You can decide that it is too much work, too much money, or too late, that's fine. We all make comprises in this thing called life. But not trying because you think you don't have a shot. Now that is giving up. I think you may regret that more. Frankly I have found that living in regret is the ultimate form of selling your soul. They can have my soul when they pry it from my cold, lifeless body and not a moment before that.

later sister

Wanda, I was 52 when I was accepted. I will now be 58 when I finish, due to health problems and board issues. But I don’t regret it and I will still be the doctor I wanted to be.

Don’t let your age stop you!! You have a wonderful background and there will be schools who are more than willing to open their doors to you so long as you do will on your prereqs and MCAT.

Best of luck and keep us all posted!

And, if you can make it to the conference in Chicago this year, you will have a great opportunity to talk to some of the schools who will have booths, as well as to myself and others who are older and making it!

My point was in how absurd all this is. All the hoop jumping we subject ourselves to and my only regret is “I should’ve done it sooner”. I see those words to someone older than I seem even more absurd and perhaps even downright unsympathetic.

I’m at the age where the average person has started to earn a decent living. I’m earning a decent living and have a lot of plans on hold until I finish medical school.

“Why? Why do it?” For me I can’t see myself doing anything else. Medicine has meant so many things to me for so long. Everytime I get away it pulls me back in. (Godfather 3 reference) While I’ve accomplished great things none of them have been my lifelong dream. Actually it’s funny to see those words at 34 vs 18.

I ran into a lady who knew me 17 years ago and she asked me “So what are your future plans?” Same question she asks her kids and loved ones. I told her that I was taking my prereqs and applying to med school next year. She applauded me for my tenacity and resolve. I wasn’t sure what she meant. She took me to her office where she had a paper she had me write my future goals down. Right there…#3 was to become a doctor!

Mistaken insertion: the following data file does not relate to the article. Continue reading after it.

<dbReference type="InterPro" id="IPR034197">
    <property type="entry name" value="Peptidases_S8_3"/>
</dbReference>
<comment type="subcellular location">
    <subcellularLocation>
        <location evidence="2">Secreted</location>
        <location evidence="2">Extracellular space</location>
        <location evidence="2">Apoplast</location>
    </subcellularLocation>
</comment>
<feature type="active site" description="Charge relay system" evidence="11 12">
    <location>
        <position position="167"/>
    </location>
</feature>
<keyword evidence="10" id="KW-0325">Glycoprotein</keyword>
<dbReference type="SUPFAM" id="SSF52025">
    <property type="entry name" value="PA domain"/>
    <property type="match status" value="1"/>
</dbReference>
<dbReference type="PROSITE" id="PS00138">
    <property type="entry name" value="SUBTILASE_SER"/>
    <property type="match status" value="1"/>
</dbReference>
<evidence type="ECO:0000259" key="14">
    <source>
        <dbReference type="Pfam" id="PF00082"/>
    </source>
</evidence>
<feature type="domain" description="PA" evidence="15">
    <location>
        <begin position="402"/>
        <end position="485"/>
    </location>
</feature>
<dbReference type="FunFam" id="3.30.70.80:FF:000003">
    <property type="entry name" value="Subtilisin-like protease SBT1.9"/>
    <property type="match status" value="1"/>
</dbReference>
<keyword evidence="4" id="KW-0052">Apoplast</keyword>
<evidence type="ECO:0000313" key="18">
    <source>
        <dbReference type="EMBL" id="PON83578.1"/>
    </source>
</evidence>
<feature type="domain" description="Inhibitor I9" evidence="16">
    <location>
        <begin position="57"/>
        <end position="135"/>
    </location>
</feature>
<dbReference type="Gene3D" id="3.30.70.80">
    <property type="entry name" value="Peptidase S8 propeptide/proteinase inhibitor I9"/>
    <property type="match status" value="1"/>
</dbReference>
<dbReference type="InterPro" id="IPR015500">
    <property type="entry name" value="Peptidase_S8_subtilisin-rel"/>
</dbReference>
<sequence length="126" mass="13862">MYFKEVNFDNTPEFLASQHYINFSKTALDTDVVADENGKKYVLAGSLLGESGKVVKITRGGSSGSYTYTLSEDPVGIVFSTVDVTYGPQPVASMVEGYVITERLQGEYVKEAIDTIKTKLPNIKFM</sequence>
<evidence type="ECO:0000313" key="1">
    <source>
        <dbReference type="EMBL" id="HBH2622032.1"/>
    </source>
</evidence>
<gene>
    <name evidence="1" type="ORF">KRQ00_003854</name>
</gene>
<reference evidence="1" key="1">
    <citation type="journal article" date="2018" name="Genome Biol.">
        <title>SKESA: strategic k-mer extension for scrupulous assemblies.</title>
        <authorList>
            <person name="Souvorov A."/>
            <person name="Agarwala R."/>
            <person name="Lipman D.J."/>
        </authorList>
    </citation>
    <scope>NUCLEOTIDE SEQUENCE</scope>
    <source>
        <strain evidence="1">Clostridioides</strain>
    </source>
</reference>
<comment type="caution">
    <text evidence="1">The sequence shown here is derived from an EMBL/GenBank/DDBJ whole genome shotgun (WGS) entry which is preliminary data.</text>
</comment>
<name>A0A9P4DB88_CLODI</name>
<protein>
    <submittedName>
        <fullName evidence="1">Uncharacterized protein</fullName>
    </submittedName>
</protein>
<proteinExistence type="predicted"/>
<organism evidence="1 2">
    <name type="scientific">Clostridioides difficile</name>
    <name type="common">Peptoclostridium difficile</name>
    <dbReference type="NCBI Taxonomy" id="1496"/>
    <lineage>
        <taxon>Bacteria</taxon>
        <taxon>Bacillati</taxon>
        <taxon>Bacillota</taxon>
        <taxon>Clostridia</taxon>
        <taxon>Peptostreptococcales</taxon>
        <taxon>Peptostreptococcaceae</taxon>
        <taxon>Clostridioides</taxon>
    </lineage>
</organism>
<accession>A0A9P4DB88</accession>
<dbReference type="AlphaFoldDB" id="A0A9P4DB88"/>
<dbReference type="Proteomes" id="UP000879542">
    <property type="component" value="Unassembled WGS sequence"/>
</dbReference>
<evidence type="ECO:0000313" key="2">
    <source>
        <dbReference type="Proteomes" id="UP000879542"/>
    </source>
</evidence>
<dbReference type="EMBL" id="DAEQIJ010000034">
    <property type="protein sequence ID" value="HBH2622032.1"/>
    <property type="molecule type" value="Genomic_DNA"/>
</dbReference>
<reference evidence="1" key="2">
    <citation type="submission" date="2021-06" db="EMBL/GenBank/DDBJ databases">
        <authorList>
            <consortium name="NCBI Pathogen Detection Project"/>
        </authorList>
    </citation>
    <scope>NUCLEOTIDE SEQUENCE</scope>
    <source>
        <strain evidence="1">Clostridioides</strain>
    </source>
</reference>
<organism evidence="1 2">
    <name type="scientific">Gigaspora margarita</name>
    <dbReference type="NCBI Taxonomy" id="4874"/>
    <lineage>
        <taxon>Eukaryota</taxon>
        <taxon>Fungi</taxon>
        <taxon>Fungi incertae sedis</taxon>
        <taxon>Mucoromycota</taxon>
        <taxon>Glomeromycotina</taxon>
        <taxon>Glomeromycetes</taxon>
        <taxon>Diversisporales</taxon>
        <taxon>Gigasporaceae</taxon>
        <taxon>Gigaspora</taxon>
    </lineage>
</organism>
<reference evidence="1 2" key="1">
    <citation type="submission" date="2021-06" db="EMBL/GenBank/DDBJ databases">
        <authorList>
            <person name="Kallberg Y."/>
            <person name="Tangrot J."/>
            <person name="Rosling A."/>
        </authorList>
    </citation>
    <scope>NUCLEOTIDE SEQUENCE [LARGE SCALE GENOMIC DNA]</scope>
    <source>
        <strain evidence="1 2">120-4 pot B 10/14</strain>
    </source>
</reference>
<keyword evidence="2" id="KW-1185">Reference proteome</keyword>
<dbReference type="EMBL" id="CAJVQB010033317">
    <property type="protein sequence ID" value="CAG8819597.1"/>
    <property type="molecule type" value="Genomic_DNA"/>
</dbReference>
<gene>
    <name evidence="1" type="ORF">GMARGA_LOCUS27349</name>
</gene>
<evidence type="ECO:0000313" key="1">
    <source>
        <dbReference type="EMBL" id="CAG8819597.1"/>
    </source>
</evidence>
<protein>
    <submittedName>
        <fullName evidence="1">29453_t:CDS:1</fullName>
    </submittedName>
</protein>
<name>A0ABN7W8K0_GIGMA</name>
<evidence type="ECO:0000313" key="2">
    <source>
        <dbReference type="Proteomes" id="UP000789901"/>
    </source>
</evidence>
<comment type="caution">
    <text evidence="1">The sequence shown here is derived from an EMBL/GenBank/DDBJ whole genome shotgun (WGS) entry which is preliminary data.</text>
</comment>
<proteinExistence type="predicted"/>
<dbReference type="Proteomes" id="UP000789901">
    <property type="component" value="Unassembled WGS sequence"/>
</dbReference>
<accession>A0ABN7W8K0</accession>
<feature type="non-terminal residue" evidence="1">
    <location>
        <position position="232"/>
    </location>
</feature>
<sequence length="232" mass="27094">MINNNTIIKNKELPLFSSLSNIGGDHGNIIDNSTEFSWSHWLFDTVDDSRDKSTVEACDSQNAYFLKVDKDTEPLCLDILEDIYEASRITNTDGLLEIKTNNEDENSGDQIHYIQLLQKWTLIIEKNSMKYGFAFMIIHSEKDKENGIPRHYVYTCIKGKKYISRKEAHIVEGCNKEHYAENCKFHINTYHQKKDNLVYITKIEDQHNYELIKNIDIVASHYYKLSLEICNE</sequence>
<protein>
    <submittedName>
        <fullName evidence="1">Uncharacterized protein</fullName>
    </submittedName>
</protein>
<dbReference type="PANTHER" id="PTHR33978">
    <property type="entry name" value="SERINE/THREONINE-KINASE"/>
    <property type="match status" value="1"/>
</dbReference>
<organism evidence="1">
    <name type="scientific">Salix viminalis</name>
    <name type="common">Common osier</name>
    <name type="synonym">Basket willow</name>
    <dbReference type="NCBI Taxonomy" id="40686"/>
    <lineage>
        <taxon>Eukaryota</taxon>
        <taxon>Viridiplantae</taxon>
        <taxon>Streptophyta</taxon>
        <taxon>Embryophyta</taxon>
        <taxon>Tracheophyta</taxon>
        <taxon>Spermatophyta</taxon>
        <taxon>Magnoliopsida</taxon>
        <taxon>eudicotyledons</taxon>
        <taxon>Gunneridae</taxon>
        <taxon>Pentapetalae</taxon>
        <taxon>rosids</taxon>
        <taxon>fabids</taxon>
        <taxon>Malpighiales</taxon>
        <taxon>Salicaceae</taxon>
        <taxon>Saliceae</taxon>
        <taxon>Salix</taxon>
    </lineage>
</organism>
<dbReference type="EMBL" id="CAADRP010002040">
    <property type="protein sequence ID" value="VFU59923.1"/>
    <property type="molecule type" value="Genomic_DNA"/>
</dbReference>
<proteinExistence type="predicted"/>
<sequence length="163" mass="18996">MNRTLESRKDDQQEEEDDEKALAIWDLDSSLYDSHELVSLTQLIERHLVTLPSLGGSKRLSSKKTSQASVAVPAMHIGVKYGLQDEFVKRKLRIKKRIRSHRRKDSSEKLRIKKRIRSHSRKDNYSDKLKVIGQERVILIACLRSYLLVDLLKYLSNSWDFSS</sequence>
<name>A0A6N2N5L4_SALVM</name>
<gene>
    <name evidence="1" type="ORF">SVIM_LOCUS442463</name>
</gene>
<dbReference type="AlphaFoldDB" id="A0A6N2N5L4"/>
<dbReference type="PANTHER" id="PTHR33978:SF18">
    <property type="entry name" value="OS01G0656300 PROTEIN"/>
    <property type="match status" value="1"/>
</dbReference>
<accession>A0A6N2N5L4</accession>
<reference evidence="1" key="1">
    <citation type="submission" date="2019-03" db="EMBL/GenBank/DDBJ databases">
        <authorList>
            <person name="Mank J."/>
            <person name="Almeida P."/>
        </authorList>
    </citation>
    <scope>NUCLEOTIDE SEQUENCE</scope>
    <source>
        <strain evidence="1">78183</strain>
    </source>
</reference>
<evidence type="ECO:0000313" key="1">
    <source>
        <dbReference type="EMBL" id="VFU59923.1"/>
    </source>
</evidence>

I don’t even remember that. She was telling me how I didn’t know how I’d do but that I’d be a doctor one day and now 18 years later I begin to apply…so 19 years later I’ll begin to fulfill what I wrote so very long ago.

My point is NOT to live with regrets. My point is to count the cost and keep moving. When I posted the initial post I had just gotten off the phone with a friend and was just thinking how crazy it all seems at times. However going after your dream will always seem crazy. Hate to sound like Don King but only in America could a kid who graduated high school with a “D” average even think about one day becoming a doctor.

So my final point is to get off the regret pity party and just move. You live this life stumbling forward but learn by looking back. So learn what you need to learn from your past and move on. The only guarantee is that you will not get accepted to medical school if you never apply.

I think I will just go for it. I will be 52 when I apply, need to get those sciences in. But you are all right, I want never know until I try, so I will try.


You are all inspiring me so much to go after my dream. I know it will be hard. I know people will question me leaving my previous “calling.” I know the time spent away from my wife will be missed.

I also know I love the thought of being a doctor. I love helping people. I want to learn, and do all it takes to accomplish this.

You go girl!